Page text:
Album review: BURZUM – Sol Austan, Mani Vestan

Byelobog Productions – Out Now.

Having paid his dues to both the Norwegian penitentiary system and society at large, Kristian Larsson “Varg” Vikernes has since been a very busy man indeed. Under his highly controversial moniker Burzum, and with the support of Byelobog Productions, the forty-year-old composer has managed, since 2009, to release one album a year, making him more productive than any other Norwegian Black Metal artist out there.

“Sol Austan, Mani Vestan” is the fourth album recorded during the second phase in Burzum’s career but, as this review will show, it is quite different from Varg’s more traditional/back to the roots releases, such as “Belus” (2010) and “Umskiptar” (2011).

What we have here is an eleven track release, created to provide a fitting soundtrack to “ForeBears” – a low budget film that the musician produced together with his wife and which is being described as “a spiritual journey back in time”.

A film with such subject matter can be supported and represented in various musical ways but Varg decided to look back into the late 90s and albums such as “Daudi Baldrs” (1997) and “Hlidskjalf” (1999) for inspiration. This time round, instead of having to rely on a basic synthesizer and a normal tape recorder, courtesy of the Norwegian government, Varg was able to work in an environment of his choice that resulted in “Sol Austan, Mani Vestan” sounding much more mature and balanced in comparison.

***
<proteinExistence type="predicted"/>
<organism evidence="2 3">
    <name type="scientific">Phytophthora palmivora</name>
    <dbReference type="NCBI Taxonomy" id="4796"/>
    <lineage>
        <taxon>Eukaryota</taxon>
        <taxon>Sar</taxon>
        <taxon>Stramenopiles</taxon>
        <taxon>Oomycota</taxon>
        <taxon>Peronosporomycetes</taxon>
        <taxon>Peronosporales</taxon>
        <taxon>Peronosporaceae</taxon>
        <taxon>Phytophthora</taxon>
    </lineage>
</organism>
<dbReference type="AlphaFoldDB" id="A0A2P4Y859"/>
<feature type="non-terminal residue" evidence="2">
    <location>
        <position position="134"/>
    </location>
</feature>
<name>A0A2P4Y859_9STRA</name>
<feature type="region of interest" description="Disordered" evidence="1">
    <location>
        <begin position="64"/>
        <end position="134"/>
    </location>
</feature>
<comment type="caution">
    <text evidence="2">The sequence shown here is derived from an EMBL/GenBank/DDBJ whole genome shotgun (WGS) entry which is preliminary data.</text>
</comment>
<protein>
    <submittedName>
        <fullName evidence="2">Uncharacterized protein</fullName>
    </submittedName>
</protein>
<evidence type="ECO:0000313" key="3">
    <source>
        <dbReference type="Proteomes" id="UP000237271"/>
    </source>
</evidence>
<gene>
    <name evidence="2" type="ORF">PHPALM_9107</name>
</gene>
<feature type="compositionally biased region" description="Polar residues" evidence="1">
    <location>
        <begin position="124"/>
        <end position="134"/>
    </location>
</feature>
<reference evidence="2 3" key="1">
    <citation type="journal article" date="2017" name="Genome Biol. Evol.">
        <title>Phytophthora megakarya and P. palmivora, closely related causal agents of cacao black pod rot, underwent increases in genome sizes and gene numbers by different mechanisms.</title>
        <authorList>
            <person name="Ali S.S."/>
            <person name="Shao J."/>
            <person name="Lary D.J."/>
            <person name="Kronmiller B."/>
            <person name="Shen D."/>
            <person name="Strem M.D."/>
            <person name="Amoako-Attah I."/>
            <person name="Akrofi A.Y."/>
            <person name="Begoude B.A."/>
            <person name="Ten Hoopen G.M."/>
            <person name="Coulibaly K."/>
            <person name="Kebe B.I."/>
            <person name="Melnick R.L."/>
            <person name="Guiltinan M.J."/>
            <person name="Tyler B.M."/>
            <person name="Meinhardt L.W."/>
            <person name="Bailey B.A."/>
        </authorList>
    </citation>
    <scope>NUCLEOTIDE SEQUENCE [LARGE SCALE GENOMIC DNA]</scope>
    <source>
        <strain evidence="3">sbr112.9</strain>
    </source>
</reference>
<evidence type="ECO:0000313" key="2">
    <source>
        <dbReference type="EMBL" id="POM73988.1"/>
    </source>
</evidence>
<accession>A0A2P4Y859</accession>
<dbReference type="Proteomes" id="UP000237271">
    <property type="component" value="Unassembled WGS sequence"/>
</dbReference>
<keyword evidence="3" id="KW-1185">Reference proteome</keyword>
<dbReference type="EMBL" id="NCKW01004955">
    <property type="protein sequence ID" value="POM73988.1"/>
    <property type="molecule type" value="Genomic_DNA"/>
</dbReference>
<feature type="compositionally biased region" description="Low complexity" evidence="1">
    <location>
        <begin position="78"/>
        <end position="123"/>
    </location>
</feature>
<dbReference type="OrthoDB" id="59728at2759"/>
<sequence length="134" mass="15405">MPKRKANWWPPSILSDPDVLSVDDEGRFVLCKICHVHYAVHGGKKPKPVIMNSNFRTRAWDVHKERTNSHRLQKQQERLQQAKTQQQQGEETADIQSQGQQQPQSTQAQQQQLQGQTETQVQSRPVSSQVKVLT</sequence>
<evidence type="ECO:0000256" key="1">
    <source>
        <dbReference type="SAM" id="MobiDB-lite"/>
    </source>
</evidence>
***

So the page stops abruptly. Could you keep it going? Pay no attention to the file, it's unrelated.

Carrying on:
Even so, listening to Burzum’s tenth studio album can hardly be described as a ‘walk in the park’, appealing mainly to those who are either loyal Burzum converts or those who enjoy listening to all things dark and moody. Why?

Well, Varg’s use of keyboards is hardly conventional, indulging in minimalistic notations whose purpose is to create mood and atmosphere, not catchy melodies for the faint-hearted. That means that if your idea of enjoying music includes listening to your music collection during an open-top car drive on a warm summer’s day, then you should stay well away from this album.

If, on the other hand, dark, spacey keyboards and repetitive highly introvert sounds are your idea of heaven then songs like “Sun-journey”, “Forebear Cave” and “Death’s Darkness” will creep their way onto your sound system over and over again.

I have always been highly intrigued by Varg’s musical escapades and, though currently not quite in the mood for an album like “Sol Austan, Mani Vestan”, I am sure that the time will come when I will appreciate the music and understand the intentions behind this album.

Actually, I believe that my understanding of Burzum’s latest album will not be complete nor my evaluation truly substantiated before I have seen “ForeBears” – the film whose mood and feel this music is made to enhance. Till then…

John Stefanis

Rating: *** (3.0/5.0)


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